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Learning Journey in Southern Lesotho


by Felician Mink, TED

learningjourney1 The PGF at Matelile

learningjourney2 A net in the Mafeteng site inlet

learningjourney3 Taking probes in Sehlabathebe

learningjourney4 Unblocking the PGF at Qacha's Nek Military

The Learning Journey, which took place from the 2nd until the 4th of April 2012 led the TED team to the southern region of Lesotho to visit different older and newer biogas systems. There were several different reasons for this undertaking. One basic idea was that each TED member sees how the different biogas systems are maintained, which problems can occur during the usage of a biogas plant, and what the important things in the construction and maintenance of such a system are. Another idea was to teach the owners of the system about how they should treat the system and what they can do if there are any problems.

On Monday the 2nd of April, a group of TED people started to have the Learning Journey in Southern Lesotho. The ten people counting group consisted of the main construction team, the project coordinator, the project supervisor, a volunteer, and the senior supervisor. For this journey two cars were fully loaded and packed with construction tools, building materials, and of course the TED team.

The first place that was visited on Monday was the Community Training Center in Matelile. TED constructed a biogas system there in 2009. The basic results of this visit were that the system seems to be well maintained and the owner takes care of it. This is also the reason for the well looking system, which means that the stove can be used regularly and the garden profits from the fertilising water from the PGF (planted gravel filter).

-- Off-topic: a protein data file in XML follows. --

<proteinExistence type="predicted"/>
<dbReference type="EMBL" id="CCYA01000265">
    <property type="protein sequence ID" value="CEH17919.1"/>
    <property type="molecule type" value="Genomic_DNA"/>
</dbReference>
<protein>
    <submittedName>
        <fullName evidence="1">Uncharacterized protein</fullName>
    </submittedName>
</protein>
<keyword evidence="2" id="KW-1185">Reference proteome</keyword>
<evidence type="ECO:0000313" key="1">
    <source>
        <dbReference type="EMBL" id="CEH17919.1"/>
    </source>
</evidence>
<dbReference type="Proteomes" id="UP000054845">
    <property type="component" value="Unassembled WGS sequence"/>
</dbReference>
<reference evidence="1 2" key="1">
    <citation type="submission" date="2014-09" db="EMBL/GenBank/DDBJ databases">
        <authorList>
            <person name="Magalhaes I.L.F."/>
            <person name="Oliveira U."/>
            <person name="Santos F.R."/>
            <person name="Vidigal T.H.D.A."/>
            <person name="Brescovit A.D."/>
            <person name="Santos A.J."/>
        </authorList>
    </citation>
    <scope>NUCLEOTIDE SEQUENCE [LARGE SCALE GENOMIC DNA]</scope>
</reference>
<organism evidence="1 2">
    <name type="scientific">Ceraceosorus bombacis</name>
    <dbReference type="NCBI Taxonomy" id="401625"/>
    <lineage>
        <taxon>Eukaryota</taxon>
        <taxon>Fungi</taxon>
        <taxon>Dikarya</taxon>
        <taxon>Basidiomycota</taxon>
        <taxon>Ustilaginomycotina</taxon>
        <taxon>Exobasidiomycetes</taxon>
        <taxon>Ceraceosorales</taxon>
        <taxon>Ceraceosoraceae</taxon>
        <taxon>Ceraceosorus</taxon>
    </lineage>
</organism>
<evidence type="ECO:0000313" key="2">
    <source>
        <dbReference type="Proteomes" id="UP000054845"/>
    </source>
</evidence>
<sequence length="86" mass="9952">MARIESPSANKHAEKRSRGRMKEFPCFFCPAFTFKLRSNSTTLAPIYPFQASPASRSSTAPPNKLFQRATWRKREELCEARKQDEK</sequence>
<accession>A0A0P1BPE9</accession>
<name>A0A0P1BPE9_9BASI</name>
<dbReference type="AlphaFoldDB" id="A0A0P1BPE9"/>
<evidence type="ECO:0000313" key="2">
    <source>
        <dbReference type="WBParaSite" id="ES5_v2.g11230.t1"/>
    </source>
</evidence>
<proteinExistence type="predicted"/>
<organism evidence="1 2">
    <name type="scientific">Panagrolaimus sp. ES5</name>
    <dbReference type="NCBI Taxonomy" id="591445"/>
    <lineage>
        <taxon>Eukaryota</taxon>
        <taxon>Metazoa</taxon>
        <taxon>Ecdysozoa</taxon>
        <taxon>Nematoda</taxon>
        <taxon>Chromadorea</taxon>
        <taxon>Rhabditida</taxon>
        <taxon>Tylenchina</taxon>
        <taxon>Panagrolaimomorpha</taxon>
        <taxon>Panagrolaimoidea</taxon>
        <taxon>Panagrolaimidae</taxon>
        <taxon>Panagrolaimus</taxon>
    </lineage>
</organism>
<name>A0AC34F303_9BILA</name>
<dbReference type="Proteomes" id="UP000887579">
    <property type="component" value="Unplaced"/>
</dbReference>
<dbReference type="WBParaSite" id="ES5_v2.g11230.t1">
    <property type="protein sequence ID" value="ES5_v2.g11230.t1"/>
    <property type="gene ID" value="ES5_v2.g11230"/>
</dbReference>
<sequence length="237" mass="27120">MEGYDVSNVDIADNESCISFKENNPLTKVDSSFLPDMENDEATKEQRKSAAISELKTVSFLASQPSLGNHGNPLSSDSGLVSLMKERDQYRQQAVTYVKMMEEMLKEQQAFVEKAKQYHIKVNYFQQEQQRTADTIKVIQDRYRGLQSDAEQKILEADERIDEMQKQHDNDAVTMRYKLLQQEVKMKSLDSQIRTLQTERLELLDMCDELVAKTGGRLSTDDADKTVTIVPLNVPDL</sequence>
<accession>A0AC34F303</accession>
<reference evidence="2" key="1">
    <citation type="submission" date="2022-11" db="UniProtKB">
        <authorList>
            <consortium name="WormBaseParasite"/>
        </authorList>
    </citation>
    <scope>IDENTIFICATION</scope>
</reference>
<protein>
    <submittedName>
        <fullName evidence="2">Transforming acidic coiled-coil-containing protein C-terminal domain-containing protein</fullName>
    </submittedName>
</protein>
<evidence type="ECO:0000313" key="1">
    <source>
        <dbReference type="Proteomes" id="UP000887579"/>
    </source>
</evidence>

The next stop was a military camp in Mafeteng. For military camps there is always a maintenance problem of the biogas systems, because no one feels responsible for it and if there is one who is responsible then it happens that he is exchanged by his successor after a few years. The system in Mafeteng was also built in 2009, but our team found it in a much worse condition than the system in Matelile. One of the problems was that a lot of fat is in the ABR (anaerobic baffled reactor) that comes directly from the soldiers showers. Another one is that the whole system was blocked because of too many plastics. And last but not least the PGF was broken because of a blockage of the overflow. At least the gas was burning and ready for usage but the military camp does not use it. The first thing that the TED team could provide was an operation manual that should help that nobody throws in plastic materials anymore and also that they remove the fat from the system. The team could also unblock the overflow of the PGF and now the water is running properly through the PGF again.

The rest of the day had to be spent on the travel from Mafeteng to Qacha’s Nek in the very south of Lesotho. The team enjoyed a recreational dinner and then slept in the Letloepe Lodge, where TED has also built a system in 2003. Next morning this system was inspected. It was very nice to see this system, because it is very old but still running nicely without any problems or complaints from the owner. The only issue we found was that the stove seemed to be a bit antiquated, and that might be the reason why the lodge is not using the biogas regularly. We tried to solve this problem also by handing out the operation manual, cleaning the stove with the wire brush and telling the chefs in the kitchen that they have to use the biogas stove at least from time to time to guarantee that the system will continue to work nicely.